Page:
U.S. District Judge John Bailey sent the case back to Circuit Court in Monongalia County to continue proceedings.[23] The decision rested on precedent which states that state agencies are not citizens of a state.[24] WVU was deemed an arm of the state, and therefore, the action could not have been filed originally in federal court and thus could not be removed.[25] The Supreme Court does not have jurisdiction over this case because the Supreme Court has original jurisdiction over controversies between two or more states and over actions by a State against a citizen of another State. However, there is no removal from a state trial court to the Supreme Court.[26] Rodriguez’s case will certainly be held in state court, and may produce a result that was exactly why diversity jurisdiction was instituted to prevent – to protect individuals from biased local courts. Although Rodriguez is not an out of state litigant, he has spurned his home state school in favor of a more prestigious school, and might as well be an out-of-state litigant fearing the wrath of a local court.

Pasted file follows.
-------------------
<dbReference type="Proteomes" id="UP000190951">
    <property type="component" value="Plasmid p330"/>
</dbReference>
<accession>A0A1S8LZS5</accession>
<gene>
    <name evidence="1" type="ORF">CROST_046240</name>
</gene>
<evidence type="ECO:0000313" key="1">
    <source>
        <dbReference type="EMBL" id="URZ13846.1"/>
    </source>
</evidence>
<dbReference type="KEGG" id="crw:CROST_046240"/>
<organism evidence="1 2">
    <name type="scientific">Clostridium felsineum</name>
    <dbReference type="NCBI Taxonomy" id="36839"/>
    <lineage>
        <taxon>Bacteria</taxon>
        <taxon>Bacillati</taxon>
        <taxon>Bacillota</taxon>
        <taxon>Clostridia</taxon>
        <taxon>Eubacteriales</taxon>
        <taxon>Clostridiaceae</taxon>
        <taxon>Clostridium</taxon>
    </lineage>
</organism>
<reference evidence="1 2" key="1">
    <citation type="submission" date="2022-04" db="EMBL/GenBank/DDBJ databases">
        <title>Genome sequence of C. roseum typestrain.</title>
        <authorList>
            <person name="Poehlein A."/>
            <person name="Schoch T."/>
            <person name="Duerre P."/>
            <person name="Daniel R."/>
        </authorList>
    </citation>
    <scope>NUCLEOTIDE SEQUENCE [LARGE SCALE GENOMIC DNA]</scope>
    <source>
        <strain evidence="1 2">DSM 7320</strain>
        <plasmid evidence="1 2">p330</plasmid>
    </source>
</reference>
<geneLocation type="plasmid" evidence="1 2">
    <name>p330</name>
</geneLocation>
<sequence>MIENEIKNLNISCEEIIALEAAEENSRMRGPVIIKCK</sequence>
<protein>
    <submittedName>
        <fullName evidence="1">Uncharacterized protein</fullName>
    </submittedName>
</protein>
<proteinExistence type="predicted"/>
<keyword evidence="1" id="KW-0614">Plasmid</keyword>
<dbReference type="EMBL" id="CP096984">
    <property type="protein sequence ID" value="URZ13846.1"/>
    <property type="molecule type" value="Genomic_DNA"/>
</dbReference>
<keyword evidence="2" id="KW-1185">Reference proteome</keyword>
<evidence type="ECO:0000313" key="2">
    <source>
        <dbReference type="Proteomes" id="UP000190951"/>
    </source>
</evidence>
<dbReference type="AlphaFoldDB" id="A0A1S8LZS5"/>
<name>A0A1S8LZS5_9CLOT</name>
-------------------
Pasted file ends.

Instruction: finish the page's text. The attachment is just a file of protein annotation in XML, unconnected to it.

IV.  Conclusion